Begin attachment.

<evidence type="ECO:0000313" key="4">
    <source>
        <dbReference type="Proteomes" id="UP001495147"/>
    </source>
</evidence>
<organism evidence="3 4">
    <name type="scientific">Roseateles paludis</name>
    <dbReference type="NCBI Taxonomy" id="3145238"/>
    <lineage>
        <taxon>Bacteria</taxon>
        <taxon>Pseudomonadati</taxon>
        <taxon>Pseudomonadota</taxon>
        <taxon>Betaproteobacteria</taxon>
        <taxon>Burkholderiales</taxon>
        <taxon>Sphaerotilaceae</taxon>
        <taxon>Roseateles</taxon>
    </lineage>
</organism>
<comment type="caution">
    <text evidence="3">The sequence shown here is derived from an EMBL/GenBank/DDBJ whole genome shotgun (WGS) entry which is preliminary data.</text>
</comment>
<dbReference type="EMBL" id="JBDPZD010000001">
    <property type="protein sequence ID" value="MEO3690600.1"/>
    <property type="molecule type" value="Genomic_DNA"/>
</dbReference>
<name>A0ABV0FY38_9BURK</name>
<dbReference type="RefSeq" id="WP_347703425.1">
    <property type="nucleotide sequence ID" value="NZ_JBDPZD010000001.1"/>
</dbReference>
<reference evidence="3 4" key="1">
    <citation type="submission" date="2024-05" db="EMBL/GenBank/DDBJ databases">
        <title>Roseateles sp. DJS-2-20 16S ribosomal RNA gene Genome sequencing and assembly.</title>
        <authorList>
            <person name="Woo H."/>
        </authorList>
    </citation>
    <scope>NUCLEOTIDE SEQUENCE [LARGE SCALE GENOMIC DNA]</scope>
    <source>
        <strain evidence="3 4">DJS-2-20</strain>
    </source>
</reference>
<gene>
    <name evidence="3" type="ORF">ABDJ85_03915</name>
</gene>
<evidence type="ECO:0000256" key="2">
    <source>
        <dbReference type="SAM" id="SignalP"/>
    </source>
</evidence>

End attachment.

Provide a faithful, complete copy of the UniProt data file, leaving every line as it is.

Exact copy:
<evidence type="ECO:0000313" key="4">
    <source>
        <dbReference type="Proteomes" id="UP001495147"/>
    </source>
</evidence>
<organism evidence="3 4">
    <name type="scientific">Roseateles paludis</name>
    <dbReference type="NCBI Taxonomy" id="3145238"/>
    <lineage>
        <taxon>Bacteria</taxon>
        <taxon>Pseudomonadati</taxon>
        <taxon>Pseudomonadota</taxon>
        <taxon>Betaproteobacteria</taxon>
        <taxon>Burkholderiales</taxon>
        <taxon>Sphaerotilaceae</taxon>
        <taxon>Roseateles</taxon>
    </lineage>
</organism>
<comment type="caution">
    <text evidence="3">The sequence shown here is derived from an EMBL/GenBank/DDBJ whole genome shotgun (WGS) entry which is preliminary data.</text>
</comment>
<dbReference type="EMBL" id="JBDPZD010000001">
    <property type="protein sequence ID" value="MEO3690600.1"/>
    <property type="molecule type" value="Genomic_DNA"/>
</dbReference>
<name>A0ABV0FY38_9BURK</name>
<dbReference type="RefSeq" id="WP_347703425.1">
    <property type="nucleotide sequence ID" value="NZ_JBDPZD010000001.1"/>
</dbReference>
<reference evidence="3 4" key="1">
    <citation type="submission" date="2024-05" db="EMBL/GenBank/DDBJ databases">
        <title>Roseateles sp. DJS-2-20 16S ribosomal RNA gene Genome sequencing and assembly.</title>
        <authorList>
            <person name="Woo H."/>
        </authorList>
    </citation>
    <scope>NUCLEOTIDE SEQUENCE [LARGE SCALE GENOMIC DNA]</scope>
    <source>
        <strain evidence="3 4">DJS-2-20</strain>
    </source>
</reference>
<gene>
    <name evidence="3" type="ORF">ABDJ85_03915</name>
</gene>
<evidence type="ECO:0000256" key="2">
    <source>
        <dbReference type="SAM" id="SignalP"/>
    </source>
</evidence>